normal attention/concentration. While the claimant's hypertension was elevated at
that visit, it was because she had not taken her medication that day. I find that his
treatment notes do not support his opinion (Exhibit Bl4F). Furthermore, the opinion
on disability is reserved for the Commissioner.
(R. 29). The ALJ fully considered Dr. Cannon's opinion and her reasons for discounting it are
supported by substantial evidence.
First, the ALJ's finding that Dr. Cannon's opinion is not consistent with his treatment notes
is supported by the record. As discussed above, Dr. Cannon's April 3, 2012 examination of
Claimant was relatively normal and there is little to no evidence in the way of objective findings to
support the significant degeneration of Claimant's condition she reported just two months later at
the time Dr. Cannon opined as to Claimant's disability. (R. 683-88, 679-704). Likewise, the ALJ's
finding that Dr. Cannon's opinion is contradicted by other medical evidence is supported by the
record. Dr. Cannon indicated in his opinion that Claimant had "likely moderate to severe arthritis
on physical exam in several locations," but that "due to lack of any insurance coverage we can not
do any further workup as advanced imaging is necessary." (R. 691) (emphasis added). However,
as the ALJ noted, a subsequent MRI revealed only "mild to moderate degenerative changes" in the
lower lumbar spine. (R. 28, 878). The ALJ also noted that a July 1, 2011 lumbar spine x-ray was
normal (R. 624 ), a November 14, 2011 musculoskeletal examination was negative for back pain and
stiffness (R. 657), an updated lumbar spine x-ray performed on April1, 2012 showed mild lumbar
spondylosis unchanged from prior study (R. 672), and Claimant had a history of conservative
management (R. 667, 774). (R. 28). With respect to Claimant's shoulder, the ALJ cited treatment
records indicating that Claimant's complaints and treatment of shoulder pain were sporadic (R. 60608, 612, 622-23), x-rays were normal or showed mild degenerative changes with no acute
abnormality (R. 490, 769), treatment was conservative (R. 786, 789-92), and Claimant declined
admittedly helpful injections because she does not like needles (R. 784). (R. 28-29). The ALJ also
cited the observation of a physical therapist that Claimant was moaning with all movements and
complaining of9 out of 10 pain, but when Claimant's cell phone rang she was able to able to move
and get the phone out of her pocket and answer it without any physical signs of pain, that she was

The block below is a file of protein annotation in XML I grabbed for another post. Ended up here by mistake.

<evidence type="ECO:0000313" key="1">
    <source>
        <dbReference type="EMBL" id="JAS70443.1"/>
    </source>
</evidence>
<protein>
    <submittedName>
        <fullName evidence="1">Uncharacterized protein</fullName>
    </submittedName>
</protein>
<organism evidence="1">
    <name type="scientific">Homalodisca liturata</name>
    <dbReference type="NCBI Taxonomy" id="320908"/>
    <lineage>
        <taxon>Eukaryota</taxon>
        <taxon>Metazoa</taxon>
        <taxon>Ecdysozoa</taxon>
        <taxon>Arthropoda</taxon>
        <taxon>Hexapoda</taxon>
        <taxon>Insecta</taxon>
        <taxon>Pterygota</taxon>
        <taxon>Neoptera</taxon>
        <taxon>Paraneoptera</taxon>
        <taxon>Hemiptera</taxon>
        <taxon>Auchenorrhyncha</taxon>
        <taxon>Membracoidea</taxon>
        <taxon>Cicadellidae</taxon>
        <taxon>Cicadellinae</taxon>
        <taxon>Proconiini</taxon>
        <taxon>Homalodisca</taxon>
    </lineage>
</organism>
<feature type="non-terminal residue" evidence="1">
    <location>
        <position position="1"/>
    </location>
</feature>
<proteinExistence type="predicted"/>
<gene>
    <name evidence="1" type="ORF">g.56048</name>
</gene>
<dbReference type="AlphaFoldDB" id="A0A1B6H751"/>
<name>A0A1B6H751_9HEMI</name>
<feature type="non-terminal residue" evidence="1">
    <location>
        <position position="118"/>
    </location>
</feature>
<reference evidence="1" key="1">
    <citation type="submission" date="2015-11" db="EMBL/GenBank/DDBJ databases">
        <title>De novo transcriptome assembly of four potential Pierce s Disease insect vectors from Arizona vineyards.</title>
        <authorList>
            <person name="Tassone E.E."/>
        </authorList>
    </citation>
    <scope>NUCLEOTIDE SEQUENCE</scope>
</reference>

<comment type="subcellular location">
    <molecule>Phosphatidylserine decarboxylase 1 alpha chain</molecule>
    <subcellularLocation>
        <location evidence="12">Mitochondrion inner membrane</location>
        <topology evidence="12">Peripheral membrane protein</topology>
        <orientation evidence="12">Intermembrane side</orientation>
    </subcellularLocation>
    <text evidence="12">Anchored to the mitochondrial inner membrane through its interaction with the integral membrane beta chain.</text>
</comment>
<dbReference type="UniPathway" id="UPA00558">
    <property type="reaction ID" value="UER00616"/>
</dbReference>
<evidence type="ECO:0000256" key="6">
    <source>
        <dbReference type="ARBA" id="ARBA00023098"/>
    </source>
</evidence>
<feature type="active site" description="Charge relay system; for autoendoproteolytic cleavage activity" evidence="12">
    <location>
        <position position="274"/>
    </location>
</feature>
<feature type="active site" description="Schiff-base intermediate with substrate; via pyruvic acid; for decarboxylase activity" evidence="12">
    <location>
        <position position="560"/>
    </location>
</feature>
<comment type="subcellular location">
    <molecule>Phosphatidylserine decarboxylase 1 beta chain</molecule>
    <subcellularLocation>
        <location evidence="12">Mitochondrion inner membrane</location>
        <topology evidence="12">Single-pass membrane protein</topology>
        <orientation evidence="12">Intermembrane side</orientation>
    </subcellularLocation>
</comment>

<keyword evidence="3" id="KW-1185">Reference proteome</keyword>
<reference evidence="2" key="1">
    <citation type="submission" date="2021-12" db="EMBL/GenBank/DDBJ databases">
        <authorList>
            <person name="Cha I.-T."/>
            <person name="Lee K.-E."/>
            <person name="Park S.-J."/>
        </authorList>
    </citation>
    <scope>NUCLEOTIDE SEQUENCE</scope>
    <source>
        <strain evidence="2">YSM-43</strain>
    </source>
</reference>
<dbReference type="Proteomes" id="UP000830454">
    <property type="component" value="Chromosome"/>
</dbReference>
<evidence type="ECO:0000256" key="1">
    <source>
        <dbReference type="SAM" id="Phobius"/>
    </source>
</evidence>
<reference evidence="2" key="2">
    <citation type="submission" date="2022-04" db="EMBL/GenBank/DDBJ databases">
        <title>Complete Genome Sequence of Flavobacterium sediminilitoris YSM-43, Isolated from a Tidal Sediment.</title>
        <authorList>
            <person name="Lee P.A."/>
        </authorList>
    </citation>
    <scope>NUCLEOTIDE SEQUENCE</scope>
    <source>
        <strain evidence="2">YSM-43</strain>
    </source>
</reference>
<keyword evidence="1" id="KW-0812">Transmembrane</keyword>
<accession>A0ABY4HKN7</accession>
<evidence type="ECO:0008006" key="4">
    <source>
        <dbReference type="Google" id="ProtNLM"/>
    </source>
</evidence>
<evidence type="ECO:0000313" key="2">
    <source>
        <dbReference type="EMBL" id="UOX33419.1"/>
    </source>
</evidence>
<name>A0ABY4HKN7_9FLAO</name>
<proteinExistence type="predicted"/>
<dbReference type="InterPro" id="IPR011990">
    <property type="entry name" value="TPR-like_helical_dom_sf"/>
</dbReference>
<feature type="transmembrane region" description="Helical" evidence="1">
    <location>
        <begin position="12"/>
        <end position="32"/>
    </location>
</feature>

able to walk 100 feet twice with no physical signs of pain, and that Claimant stated she was not able
to do home exercises due to pain, but she was able to do them in the gym during the session. (R. 29,
The ALJ gave "specific and legitimate reasons" for assigning less weight to Dr. Cannon's
opinion" and, therefore, was "was permitted to reject the treating physician's opinion in its entirety."
Bishop v. Comm'r of Soc. Sec., No. 14-1042,2014 WL 4347190, at *2 (4th Cir. Sept. 3, 2014)
(citations omitted). Moreover, while a review ofthe record indicates there is conflicting evidence
as to the extent of Claimant's pain, as the ALJ's summary of the medical evidence demonstrates (R.
27-29), it is the province of the ALJ to resolve inconsistencies in the record leaving the court to
determine if the ALJ' s determination is supported by substantial evidence. Hayes v. Sullivan, 907
F.2d 1453, 1456 (4th Cir.1990) (citations omitted). Accordingly, the court finds that the ALJ
properly weighed Dr. Cannon's opinion and adequately explained her decision to assign the opinion
The ALJ's Evaluation of Claimant's Mental Impairments
Claimant next contends that the record does not support the ALJ' s finding that Claimant
suffers from no severe mental impairments, specifically asserting that Claimant suffers from major
depression that is severe and recurrent. Pl.'s Mem. at 17-20. The Commissioner contends that the
ALJ correctly determined that Claimant's mental impairments do not more than minimally limit her
ability to perform basic work activities. Def.'s Mem. at 16-17. The court agrees with the
Commissioner that the ALJ did not err in this regard.
The ALJ found that Claimant's "medically determinable mental impairments of alcohol
abuse, anxiety, and depression do not cause more than minimal limitation in her ability to perform
basic work activities." (R. 25). The ALJ's determination with respect to Claimant's alcohol abuse
is not in dispute. In explanation of the severity determination regarding Claimant's anxiety and
depression, the ALJ stated as follows:
She recently reported some audio/visual hallucinations, but the timing ofit is suspect.
The claimant alleged she started having audio/visual hallucinations of her dead
mother in January 2012 which is immediately after the prior unfavorable decision
was issued by ALJ Anderson on December 31,2011 (Exh. B24F). Moreover, on
follow-up, mental status exams showed her to be oriented, with intact recent/remote
memory and goal directed thoughts (Exh. B19F). Recently in January 2013 the
claimant reports she was started on Haldol and said it helped her hallucinations. She
confirmed the medication was helpful on follow up in February 2013 and confirmed
no adverse side effects. In testimony, she also confirmed feeling better since starting
mental health medication and asserted they cause no side effects.
(R. 26). The ALJ also applied the special technique and found Claimant has no restrictions in her
activities of daily living, mild restrictions in social functioning and maintaining concentration,
persistence or pace, and no episodes of decompensation of extended duration. (R. 26). Thus, the